WESTERN Australia’s South East Premium Wheat Growers Association (SEPWA) – as part of the ‘Do it yourself (DIY) Precision Agriculture’ project funded by the Grains Research and Development Corporation (GRDC) – has published working examples of precision agriculture in practice to assist farmers.
SEPWA’s new publication, Calculating return on investment for on farm trials, contains case studies and examples of how Western Australian growers have used precision agriculture (PA) tools to implement and measure on-farm trials.
QUEENSLAND strawberry producer, Piñata Farms, has been picking its first substrate-grown strawberries at Wamuran on the Sunshine Coast, after venturing into substrate production over winter.
Managing director Gavin Scurr said the quality of fruit produced using the substrate method had so far exceeded expectations.
“The eating quality is superb and the berries have a vibrant colour with a natural sheen,” Mr Scurr said.
“Because they’re growing under polytunnels, they’ve stayed warm throughout winter and that’s resulted in brighter, cleaner fruit.”
Piñata Farms grows winter strawberries at Wamuran and summer strawberries at Stanthorpe, southern Queensland, for year round availability. Fruit is produced both in the open field and under polytunnels. Substrate strawberries grow in coconut coir on tiered shelves.
Mr Scurr said the Albion variety, which Piñata Farms had produced for some time, was the chief variety being grown in substrate. US-developed varieties, Portola and San Andreas were being trialled.
“As the substrate harvest progresses, all indications are for a positive outcome,” Mr Scurr said. “We’re hoping to keep producing substrate fruit at Wamuran for several months yet.
“By then, harvesting will have begun at Stanthorpe, leading to peak production in November. There should be a plentiful supply of Piñata strawberries right through until Christmas.”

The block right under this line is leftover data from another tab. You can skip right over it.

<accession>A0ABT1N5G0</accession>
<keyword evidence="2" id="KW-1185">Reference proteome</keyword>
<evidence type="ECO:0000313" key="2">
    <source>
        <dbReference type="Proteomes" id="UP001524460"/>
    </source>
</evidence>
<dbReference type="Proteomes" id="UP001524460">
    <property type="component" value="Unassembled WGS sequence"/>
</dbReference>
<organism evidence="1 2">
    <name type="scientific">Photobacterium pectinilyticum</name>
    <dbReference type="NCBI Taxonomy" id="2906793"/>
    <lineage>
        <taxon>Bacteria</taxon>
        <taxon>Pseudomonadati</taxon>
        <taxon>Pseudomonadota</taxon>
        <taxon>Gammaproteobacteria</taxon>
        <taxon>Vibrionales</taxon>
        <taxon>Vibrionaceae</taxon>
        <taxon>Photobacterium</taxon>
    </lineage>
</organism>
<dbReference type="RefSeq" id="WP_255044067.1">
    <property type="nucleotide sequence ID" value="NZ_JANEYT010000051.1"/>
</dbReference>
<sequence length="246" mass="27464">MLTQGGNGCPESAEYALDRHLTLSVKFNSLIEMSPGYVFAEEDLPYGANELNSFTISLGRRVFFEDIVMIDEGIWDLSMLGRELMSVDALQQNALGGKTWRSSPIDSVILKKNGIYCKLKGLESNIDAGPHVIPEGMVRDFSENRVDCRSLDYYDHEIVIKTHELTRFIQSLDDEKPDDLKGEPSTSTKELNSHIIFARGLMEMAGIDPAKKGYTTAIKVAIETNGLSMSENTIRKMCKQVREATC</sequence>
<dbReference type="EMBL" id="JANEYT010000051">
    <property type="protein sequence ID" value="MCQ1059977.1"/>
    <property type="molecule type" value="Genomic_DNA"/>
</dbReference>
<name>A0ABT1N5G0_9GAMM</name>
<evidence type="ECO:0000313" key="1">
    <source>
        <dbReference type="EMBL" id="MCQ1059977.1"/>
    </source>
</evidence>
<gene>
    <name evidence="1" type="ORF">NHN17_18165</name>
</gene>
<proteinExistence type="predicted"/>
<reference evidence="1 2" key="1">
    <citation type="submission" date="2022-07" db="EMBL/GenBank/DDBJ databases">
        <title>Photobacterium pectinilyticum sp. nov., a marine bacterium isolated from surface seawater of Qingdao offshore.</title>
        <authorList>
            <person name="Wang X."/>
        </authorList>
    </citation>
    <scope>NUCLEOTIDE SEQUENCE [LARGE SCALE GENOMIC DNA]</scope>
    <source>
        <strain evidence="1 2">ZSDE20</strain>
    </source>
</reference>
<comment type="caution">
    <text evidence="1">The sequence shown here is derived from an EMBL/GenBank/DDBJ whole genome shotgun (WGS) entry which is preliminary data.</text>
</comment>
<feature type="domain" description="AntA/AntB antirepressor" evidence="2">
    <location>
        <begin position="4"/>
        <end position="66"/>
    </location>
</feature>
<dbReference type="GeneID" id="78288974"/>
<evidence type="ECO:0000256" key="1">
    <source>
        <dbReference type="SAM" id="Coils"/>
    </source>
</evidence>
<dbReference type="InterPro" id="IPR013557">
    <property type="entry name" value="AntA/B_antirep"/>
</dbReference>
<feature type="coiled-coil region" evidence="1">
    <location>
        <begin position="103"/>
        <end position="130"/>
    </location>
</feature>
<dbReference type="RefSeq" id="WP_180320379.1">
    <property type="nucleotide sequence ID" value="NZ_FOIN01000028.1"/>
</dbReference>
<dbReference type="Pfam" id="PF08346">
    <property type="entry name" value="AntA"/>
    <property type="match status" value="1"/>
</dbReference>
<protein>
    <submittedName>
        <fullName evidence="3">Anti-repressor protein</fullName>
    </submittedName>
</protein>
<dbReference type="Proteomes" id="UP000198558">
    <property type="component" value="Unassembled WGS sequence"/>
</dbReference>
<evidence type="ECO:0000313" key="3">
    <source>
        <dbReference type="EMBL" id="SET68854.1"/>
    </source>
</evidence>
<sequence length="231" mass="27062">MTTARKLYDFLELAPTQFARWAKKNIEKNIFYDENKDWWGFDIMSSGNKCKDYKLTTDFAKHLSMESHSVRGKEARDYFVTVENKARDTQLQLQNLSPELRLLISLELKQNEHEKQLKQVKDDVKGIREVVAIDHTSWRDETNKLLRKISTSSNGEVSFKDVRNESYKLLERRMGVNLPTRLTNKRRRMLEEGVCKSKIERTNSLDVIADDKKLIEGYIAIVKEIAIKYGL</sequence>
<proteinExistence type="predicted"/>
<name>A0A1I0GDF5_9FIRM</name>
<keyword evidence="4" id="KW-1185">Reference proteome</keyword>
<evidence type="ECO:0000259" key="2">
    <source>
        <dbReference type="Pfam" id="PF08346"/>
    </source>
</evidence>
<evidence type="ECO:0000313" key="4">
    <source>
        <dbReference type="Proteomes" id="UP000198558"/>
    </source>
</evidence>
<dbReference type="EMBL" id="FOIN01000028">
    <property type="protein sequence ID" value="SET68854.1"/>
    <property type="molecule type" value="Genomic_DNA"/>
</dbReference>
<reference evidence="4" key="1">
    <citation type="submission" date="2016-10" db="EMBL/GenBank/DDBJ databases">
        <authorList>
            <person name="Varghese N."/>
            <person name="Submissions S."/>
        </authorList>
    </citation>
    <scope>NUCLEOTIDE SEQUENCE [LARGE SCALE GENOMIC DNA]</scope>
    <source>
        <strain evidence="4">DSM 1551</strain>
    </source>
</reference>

Mr Scurr said he expected the field-grown harvest at Wamuran to end by early October, depending on the weather.
“Once the temperature reaches 30 degrees, it starts to get challenging as it’s too hot for the fruit.”
Mr Scurr said it had been a tough season for Queensland strawberry producers with yield down about 20 percent on a per plant basis across the industry.
“That's due to an unseasonally warm autumn which delayed planting for many growers and resulted in plants being less robust than usual,” he said.
However, early substrate results at Wamuran had buoyed hopes for a good start to summer production, he said.
“Wamuran's climate means we can produce field-grown and substrate strawberries progressively from now on, with the aim being to extend the season as late as possible to fill a supply window in October and November.
“At Stanthorpe, both field and polytunnel crops produce at the same time, so we’ll aim to produce fruit earlier there, so there’s no drop in the total yield between the farms.”
Piñata Farms has selected three new European-bred varieties for commercial trials following Mr Scurr’s recent visit to some of Europe’s best strawberry breeders. Depending on the outcome of trials, they will be commercially produced in 2020.
“We’ve selected two winter varieties to grow at Wamuran,” Mr Scurr said. “Both have a better yield while maintaining flavour. The variety we’ve selected for summer production has been specifically chosen to fill a supply window in the April-May period.”
Mr Scurr said varietal selection was key in Piñata Farms’ quest to produce strawberries outside the traditional Queensland strawberry season.
“The industry would produce three times as much fruit in September than in October. We’re trying to plug gaps at both ends of the supply period by looking at varieties and matching them to growing methods and growing regions.”
Piñata strawberries are available at leading supermarkets in Queensland, New South Wales and Victoria.